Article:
Both in case of secure messaging and webmail, all email data is stored on the email provider's servers and thus subject to unauthorized access, or access by government agencies. However, in case of email clients, it is possible to configure the client such that the client downloads a copy of the message as it arrives, which is deleted from the server. Although there is no way to guarantee whether a server has deleted the copy of email, it still provides protection against situations where a benign email server operator is served with a court order.

Other workarounds[edit]

Although encryption provides for a way to protect the contents of the metadata, it still fails to protect the metadata. Theoretically, mix networks can be used to protect the anonymity of communication (who contacted whom).

Another workaround that has been used [2] is to save a message as a draft in a webmail system, and share the webmail login credentials with an intended recipient. As an example of dead drop, this method defeats any kind of monitoring based on the actual email sent. However, this method infamously failed to protect the privacy of the participants in the Petraeus scandal; after coming under investigation for unrelated activities, communication between the parties was accessed by the FBI.[3][4]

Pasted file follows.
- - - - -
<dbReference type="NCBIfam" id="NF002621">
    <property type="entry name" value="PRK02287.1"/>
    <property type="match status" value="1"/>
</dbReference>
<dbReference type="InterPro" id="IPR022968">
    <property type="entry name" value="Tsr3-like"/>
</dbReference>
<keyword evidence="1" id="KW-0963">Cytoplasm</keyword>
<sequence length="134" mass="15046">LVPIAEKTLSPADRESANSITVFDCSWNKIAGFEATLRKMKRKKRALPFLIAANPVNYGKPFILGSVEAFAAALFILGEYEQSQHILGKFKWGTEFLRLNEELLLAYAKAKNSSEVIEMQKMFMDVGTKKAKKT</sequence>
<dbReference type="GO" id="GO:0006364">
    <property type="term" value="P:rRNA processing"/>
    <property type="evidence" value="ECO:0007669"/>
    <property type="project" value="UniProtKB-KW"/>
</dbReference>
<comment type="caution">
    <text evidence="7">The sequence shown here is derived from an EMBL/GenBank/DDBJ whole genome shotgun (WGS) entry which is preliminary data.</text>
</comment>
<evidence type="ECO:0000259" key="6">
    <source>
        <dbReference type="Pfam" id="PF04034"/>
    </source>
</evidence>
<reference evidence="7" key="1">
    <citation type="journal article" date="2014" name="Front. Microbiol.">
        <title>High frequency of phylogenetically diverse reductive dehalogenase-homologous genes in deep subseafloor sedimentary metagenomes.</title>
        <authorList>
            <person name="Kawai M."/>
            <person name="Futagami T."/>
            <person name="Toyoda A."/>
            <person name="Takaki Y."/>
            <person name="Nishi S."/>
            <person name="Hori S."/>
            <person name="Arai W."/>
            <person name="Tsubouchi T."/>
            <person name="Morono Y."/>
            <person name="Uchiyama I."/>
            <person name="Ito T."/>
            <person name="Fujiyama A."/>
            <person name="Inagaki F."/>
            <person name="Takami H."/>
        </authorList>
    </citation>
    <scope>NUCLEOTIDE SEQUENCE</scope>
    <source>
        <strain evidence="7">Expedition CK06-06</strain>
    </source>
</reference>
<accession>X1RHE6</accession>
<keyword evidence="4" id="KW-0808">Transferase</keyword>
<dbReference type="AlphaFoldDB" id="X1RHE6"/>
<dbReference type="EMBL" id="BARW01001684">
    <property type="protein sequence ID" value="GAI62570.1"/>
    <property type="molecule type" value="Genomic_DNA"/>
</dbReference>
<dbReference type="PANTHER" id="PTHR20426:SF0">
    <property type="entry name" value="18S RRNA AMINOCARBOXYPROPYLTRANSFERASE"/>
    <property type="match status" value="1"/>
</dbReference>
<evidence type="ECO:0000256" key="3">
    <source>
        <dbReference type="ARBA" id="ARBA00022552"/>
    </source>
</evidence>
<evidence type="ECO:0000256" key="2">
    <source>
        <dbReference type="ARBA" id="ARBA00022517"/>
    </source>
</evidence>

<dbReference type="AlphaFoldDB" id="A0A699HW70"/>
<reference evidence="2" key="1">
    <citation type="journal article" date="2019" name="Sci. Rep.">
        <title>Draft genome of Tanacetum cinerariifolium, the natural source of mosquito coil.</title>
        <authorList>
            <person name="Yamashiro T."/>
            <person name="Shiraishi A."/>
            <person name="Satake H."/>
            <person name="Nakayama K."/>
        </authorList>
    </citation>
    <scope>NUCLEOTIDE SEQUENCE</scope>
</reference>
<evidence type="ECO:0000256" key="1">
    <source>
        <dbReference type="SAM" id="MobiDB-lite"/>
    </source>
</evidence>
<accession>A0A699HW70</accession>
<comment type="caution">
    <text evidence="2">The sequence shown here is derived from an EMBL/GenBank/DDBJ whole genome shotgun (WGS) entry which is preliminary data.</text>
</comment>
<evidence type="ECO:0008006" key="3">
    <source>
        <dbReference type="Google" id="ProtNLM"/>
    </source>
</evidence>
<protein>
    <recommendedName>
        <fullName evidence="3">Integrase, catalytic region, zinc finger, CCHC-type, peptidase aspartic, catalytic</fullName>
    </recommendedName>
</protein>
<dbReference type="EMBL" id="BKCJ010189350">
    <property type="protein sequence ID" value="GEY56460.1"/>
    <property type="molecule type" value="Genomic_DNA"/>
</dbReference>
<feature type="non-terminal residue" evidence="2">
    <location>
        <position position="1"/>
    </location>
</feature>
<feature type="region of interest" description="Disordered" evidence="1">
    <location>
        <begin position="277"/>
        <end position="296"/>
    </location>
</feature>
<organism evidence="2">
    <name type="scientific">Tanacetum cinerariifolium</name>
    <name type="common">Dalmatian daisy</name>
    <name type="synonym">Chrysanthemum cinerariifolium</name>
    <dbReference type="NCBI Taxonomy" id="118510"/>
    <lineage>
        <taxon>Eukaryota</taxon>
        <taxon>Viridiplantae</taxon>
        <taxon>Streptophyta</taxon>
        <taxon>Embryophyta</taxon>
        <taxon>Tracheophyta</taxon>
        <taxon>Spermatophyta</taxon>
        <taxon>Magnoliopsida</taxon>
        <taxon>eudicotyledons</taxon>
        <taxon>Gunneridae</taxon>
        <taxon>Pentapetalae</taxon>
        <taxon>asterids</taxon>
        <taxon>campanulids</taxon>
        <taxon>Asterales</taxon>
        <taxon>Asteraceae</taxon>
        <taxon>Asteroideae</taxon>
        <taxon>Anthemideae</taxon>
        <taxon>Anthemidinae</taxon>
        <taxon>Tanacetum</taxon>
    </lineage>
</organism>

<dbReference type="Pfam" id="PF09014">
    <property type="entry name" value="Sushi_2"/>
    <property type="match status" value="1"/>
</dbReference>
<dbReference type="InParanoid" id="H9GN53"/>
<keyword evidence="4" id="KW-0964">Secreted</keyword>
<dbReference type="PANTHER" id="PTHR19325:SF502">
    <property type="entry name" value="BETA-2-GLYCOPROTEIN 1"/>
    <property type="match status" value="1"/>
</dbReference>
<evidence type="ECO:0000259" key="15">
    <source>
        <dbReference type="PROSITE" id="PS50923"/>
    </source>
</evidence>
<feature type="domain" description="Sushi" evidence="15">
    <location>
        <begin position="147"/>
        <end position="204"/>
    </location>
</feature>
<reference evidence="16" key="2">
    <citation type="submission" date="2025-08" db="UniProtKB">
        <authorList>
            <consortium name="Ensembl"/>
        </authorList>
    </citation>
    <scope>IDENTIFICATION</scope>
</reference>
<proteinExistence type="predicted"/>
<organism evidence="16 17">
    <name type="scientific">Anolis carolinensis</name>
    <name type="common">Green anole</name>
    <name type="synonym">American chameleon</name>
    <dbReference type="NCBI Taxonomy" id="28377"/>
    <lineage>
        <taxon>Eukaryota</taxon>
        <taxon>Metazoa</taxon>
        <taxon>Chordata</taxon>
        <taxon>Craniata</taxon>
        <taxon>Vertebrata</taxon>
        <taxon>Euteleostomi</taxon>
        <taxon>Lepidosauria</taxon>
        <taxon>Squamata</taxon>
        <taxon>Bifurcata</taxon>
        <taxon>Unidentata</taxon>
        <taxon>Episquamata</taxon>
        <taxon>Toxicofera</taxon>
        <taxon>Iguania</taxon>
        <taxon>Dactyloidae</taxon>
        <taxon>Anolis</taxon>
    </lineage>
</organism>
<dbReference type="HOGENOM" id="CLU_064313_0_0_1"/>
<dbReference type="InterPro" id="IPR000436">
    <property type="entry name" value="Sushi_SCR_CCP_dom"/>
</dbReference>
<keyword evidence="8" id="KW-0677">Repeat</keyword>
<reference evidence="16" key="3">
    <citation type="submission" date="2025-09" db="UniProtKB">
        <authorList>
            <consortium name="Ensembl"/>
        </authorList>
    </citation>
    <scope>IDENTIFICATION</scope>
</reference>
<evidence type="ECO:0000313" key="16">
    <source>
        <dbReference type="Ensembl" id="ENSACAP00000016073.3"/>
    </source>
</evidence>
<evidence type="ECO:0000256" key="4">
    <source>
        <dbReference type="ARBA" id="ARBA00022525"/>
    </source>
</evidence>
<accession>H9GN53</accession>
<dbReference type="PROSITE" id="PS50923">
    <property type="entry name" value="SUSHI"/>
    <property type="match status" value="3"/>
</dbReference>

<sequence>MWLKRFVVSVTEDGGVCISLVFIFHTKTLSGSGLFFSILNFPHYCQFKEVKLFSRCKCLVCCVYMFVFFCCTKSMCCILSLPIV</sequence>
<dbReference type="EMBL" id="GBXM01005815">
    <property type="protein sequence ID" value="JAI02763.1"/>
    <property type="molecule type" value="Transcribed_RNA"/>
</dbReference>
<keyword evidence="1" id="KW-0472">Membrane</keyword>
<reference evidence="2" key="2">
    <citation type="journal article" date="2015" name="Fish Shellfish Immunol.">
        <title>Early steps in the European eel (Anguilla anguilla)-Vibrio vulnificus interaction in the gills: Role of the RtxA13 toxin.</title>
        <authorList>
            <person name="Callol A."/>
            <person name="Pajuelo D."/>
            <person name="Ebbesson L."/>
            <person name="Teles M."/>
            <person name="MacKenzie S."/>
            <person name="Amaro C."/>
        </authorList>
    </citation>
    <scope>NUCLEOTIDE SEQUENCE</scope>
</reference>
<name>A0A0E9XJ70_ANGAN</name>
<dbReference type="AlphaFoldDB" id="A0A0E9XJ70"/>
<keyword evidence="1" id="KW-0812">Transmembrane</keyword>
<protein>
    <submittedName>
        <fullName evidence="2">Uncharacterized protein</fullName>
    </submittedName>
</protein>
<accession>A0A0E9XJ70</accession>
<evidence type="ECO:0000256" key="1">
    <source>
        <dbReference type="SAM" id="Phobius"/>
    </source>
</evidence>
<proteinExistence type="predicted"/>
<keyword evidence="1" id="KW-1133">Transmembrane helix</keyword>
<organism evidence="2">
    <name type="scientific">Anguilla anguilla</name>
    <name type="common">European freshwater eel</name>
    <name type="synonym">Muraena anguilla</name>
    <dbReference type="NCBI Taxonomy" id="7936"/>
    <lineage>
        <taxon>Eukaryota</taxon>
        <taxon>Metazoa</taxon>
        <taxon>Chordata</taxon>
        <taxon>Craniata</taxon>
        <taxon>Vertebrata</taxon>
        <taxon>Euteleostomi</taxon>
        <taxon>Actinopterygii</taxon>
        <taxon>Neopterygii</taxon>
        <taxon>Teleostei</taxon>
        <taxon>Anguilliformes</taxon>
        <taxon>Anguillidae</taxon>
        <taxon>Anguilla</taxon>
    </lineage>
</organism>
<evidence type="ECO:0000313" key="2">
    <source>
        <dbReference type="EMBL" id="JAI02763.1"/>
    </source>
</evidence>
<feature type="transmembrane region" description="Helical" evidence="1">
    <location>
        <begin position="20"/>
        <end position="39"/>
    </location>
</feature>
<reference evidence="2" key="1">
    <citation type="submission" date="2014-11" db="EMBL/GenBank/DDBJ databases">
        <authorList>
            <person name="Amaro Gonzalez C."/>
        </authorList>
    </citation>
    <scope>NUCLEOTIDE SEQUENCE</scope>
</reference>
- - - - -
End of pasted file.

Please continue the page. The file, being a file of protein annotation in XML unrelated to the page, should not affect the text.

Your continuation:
Legal standing[edit]

United States[edit]

The real-time interception of contents of electronic communication is prohibited under the wiretap act,[5] while the Pen Register Act [5] provides protection for the interception of the non-content part of the electronic communication. The "From" and "To" fields along with the IP address of the sender/receiver have been considered as non-content information,[6] while the subject has been considered as the content.[7] Once the email is stored on a computer (email server/user computer), it is protected from unauthorized access under the Stored Communications Act (Title II of Electronic Communications Privacy Act).[8]

After 180 days in the U.S., email messages stored on a third party server lose their status as a protected communication under the Electronic Communications Privacy Act, and become just another database record.[5][9] After this time has passed, a government agency needs only a subpoena—instead of a warrant—in order to access email from a provider. However, if the emails are stored on a user's personal computer instead of a server, then that would require the police to still obtain a warrant first to seize the contents. This has been criticized to be an obsolete law; at the time this law was written, infinite storage at webmail servers was not available. In 2013 members of the U.S. Congress proposed to reform this procedure.[10]